By Paolo Tarantino, MD
Dana-Farber Cancer Institute/Harvard Medical School
“Overall, a major shift in the way we treat breast cancer has occurred in 2022, with the demonstration that patients with tumors that do not overexpress HER2 can still derive meaningful survival advantages from HER2-targeted ADCs.” – Dr. Paolo Tarantino, Dana Farber Cancer Institute.
Breast tumors that exhibit overexpression and/or amplification of HER2 (HER2-positive tumors) were identified about 30 years ago as particularly aggressive entities, with a higher risk of recurrence and progression compared to HER2-negative tumors. To better treat these tumors, which account for about 20% of all breast cancers, a large array of anti-HER2 treatments have been developed, with eight anti-HER2 agents currently approved by the Food and Drug Administration, which have significantly improved the way we treat this subtype. Today, most patients with early-stage HER2-positive breast cancer can be cured by chemotherapy and anti-HER2 agents, and great strides have also been achieved in the metastatic setting thanks to HER2-targeted agents. However, no benefit with HER2-targeted agents has ever been demonstrated for the large majority of patients (about 80%) whose breast cancer is considered HER2-negative.
Nonetheless, despite being defined as HER2-negative, some of these tumors still express a significant amount of HER2 protein on the tumor cells, in the absence of HER2 gene amplification. These tumors, recognized by an immunohistochemical (protein) expression of 1+ or 2+/non-amplified, have been recently denominated HER2-low and were demonstrated to account for approximately half of all breast cancer diagnoses. The presence of HER2-low expression in these tumors provided the rationale to test in this population a novel type of HER-targeted drugs, namely antibody-drug conjugates (ADCs), molecules able to selectively deliver highly potent chemotherapy toward HER2-expressing cells. One of these ADCs, trastuzumab deruxtecan (T-DXd), had already shown unprecedented activity in patients with HER2-positive breast cancer, and when it was tested in a small trial including 54 patients with HER2-low metastatic breast cancer, it demonstrated encouraging activity. However, before being implemented in clinical practice, these results needed to be confirmed in a randomized trial.
Confirmation arrived in 2022 when the randomized phase 3 DESTINY-Breast04 trial was presented at the Presidential Session of the ASCO Annual Meeting. In this study, which enrolled patients with HER2-low metastatic breast cancer who had experienced progression to endocrine treatment and chemotherapy, T-DXd demonstrated a tripling of response rate (50% vs. 16%) doubling of progression-free survival (ten vs. five months) and a significant improvement in overall survival (23.4 vs 16.8 months) compared to conventional chemotherapy. These impressive results were observed irrespective of age, hormone-receptor expression, or any other key patient or tumor-related variable. Moreover, T-DXd was demonstrated to improve quality of life compared to chemotherapy in this patient population, and no unexpected safety signals were observed with the drug. Based on this data, T-DXd was approved for the treatment of HER2-low breast cancer on August 5, 2022, and is now an available treatment option not only for the 20% of patients with HER2-positive tumors but also for the additional 50% of patients with HER2-low tumors, which includes patients with hormone-receptor positive tumors and patients with triple-negative tumors.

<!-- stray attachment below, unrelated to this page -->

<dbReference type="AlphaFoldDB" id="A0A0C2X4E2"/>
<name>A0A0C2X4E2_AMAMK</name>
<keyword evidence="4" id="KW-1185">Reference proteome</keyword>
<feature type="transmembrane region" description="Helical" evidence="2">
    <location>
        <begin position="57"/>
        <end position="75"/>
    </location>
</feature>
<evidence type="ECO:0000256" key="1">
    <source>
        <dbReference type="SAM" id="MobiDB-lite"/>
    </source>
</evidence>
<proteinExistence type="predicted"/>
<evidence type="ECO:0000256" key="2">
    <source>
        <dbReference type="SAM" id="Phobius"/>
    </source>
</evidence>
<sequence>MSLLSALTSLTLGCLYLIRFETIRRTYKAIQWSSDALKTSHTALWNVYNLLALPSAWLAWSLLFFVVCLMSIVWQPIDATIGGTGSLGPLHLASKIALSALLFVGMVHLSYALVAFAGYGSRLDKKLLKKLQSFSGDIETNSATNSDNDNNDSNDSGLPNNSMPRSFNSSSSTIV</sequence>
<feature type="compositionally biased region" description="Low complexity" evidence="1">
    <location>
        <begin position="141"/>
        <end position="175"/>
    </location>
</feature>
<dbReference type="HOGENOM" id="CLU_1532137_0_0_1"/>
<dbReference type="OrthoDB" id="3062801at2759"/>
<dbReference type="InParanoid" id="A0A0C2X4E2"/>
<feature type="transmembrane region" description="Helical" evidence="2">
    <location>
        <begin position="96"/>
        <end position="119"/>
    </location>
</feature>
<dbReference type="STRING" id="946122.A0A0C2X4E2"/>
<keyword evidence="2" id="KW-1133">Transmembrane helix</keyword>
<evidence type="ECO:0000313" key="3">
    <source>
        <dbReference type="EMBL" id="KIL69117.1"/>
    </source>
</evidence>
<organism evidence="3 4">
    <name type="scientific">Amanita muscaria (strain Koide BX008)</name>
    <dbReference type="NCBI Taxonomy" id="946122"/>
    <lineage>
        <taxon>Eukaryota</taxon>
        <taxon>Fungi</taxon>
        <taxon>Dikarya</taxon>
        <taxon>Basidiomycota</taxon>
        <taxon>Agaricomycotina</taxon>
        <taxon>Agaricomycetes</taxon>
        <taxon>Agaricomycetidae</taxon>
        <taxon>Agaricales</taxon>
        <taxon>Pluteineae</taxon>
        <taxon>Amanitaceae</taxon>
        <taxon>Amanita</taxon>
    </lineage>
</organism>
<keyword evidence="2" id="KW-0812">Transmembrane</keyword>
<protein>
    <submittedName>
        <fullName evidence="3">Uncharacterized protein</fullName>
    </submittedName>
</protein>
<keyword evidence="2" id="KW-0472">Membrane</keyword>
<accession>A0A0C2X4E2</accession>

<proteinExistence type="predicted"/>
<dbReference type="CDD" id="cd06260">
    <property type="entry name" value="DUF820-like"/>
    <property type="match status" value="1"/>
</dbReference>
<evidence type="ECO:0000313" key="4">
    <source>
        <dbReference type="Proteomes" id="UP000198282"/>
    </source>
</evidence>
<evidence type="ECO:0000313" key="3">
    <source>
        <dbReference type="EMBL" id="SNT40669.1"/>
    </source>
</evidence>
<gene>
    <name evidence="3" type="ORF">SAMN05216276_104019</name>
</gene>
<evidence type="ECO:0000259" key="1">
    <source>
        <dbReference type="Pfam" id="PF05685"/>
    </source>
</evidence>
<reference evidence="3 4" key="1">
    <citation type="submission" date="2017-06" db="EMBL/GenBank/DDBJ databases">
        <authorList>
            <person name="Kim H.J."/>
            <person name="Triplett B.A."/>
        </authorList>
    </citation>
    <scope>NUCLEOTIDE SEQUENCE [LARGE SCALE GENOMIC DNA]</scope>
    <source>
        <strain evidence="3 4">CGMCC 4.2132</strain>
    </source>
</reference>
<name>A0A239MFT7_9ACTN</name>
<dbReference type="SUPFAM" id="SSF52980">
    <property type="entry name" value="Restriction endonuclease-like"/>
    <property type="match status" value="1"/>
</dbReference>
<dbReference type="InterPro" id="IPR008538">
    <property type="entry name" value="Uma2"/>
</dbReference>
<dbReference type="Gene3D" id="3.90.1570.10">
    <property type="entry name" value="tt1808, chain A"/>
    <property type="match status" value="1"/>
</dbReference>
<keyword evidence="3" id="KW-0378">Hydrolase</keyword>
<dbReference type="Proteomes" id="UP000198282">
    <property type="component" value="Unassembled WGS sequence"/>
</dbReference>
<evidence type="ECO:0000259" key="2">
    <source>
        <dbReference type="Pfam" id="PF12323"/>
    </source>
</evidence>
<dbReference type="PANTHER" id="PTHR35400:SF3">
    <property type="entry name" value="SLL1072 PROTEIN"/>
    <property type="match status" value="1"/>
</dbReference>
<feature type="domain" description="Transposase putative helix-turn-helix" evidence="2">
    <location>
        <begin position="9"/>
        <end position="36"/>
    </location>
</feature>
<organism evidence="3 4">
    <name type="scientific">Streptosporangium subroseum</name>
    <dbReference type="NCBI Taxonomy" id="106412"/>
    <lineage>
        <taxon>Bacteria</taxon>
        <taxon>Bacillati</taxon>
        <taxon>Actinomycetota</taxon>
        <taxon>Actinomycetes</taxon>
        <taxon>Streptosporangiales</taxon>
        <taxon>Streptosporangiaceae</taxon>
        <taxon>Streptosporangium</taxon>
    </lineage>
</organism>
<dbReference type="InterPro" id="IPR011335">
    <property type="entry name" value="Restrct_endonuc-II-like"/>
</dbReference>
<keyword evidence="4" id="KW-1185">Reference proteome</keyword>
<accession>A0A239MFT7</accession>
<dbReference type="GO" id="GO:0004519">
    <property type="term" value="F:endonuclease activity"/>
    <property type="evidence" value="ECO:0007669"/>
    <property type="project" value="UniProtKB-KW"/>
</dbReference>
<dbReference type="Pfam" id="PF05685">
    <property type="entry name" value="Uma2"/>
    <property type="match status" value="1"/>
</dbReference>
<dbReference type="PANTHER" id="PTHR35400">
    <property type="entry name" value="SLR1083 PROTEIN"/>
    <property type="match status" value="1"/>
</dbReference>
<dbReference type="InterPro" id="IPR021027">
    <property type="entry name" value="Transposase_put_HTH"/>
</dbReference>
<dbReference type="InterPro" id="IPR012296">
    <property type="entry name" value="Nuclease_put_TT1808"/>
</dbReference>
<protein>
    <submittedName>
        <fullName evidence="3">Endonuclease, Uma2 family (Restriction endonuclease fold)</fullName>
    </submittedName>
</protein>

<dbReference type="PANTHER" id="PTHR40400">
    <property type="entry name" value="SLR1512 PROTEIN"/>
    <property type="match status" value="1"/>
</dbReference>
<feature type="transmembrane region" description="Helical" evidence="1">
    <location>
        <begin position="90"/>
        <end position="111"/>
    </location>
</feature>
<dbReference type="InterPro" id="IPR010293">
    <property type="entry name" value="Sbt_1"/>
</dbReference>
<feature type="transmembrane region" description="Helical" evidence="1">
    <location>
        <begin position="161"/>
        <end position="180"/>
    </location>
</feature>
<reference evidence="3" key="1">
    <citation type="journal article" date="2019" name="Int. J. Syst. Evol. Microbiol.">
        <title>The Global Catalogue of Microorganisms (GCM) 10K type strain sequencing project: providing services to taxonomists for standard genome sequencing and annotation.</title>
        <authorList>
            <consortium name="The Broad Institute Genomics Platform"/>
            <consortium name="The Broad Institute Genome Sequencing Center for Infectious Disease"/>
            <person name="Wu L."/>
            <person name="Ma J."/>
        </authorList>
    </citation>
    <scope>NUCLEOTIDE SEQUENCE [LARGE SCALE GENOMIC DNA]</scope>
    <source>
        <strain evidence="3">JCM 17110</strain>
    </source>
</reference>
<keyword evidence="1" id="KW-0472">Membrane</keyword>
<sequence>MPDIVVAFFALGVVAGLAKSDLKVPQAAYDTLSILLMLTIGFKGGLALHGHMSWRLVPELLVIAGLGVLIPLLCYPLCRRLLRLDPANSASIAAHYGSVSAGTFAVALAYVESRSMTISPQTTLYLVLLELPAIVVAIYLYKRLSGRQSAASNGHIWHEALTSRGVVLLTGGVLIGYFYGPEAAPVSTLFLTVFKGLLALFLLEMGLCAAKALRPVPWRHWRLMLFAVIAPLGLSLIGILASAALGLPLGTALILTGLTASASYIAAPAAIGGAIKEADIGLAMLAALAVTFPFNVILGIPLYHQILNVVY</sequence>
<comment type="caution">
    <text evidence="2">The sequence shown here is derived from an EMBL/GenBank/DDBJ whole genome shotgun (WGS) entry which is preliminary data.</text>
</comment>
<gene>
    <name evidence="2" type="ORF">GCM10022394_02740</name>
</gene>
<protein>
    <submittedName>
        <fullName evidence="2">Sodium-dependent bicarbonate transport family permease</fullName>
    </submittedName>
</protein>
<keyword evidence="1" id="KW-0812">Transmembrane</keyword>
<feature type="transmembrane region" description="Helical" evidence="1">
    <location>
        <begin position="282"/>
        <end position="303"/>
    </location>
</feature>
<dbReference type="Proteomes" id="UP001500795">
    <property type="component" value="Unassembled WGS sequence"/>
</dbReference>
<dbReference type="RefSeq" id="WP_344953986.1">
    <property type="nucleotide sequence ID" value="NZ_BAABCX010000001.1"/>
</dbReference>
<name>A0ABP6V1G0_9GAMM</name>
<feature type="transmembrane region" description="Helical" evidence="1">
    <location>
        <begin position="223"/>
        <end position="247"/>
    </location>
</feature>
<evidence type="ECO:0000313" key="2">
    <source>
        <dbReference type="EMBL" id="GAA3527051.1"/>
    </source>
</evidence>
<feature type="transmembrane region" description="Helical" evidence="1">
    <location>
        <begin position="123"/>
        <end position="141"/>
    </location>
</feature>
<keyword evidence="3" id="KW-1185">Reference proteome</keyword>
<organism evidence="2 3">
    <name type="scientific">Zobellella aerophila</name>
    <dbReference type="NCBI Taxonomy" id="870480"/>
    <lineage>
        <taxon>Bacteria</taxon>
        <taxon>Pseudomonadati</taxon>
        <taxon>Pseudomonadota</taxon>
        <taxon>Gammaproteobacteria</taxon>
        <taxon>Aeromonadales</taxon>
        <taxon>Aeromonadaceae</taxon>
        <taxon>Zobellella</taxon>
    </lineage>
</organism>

Many questions remain in the field, particularly regarding expanding the benefit of T-DXd to a larger population of patients. Indeed, about 30% of patients have HER2-0 tumors and do not currently qualify for treatment with T-DXd. Could these patients still benefit from T-DXd? The answer to this question may partially derive from the DESTINY-Breast06 phase 3 trial, an ongoing trial that is relatively similar to DESTINY-Breast04, but also includes certain HER2-0 patients. Results from this study are expected soon and may lead to further expansion in the access to T-DXd for patients with metastatic breast cancer. However, the most meaningful expansion of the benefit of T-DXd may potentially occur in the early, curable setting. Many patients with early-stage breast cancer are treated with chemotherapies such as anthracyclines and taxanes to reduce the risk of recurrence. Studies are currently ongoing to evaluate whether targeted delivery of chemotherapy may result in higher efficacy compared to traditional chemotherapies even in this early-stage setting, and hopefully prevent recurrences in a larger population of patients.
Overall, a major shift in the way we treat breast cancer has occurred in 2022, with the demonstration that patients with tumors that do not overexpress HER2 can still derive meaningful survival advantages from HER2-targeted ADCs. Several ongoing trials are expected to refine the way we use these drugs, hopefully expanding their benefit to a larger population of patients affected by breast cancer.
Modi S, Jacot W, Yamashita T, et al: Trastuzumab Deruxtecan in Previously Treated HER2-Low Advanced Breast Cancer. New England Journal of Medicine, 2022. DOI: 10.1056/NEJMoa2203690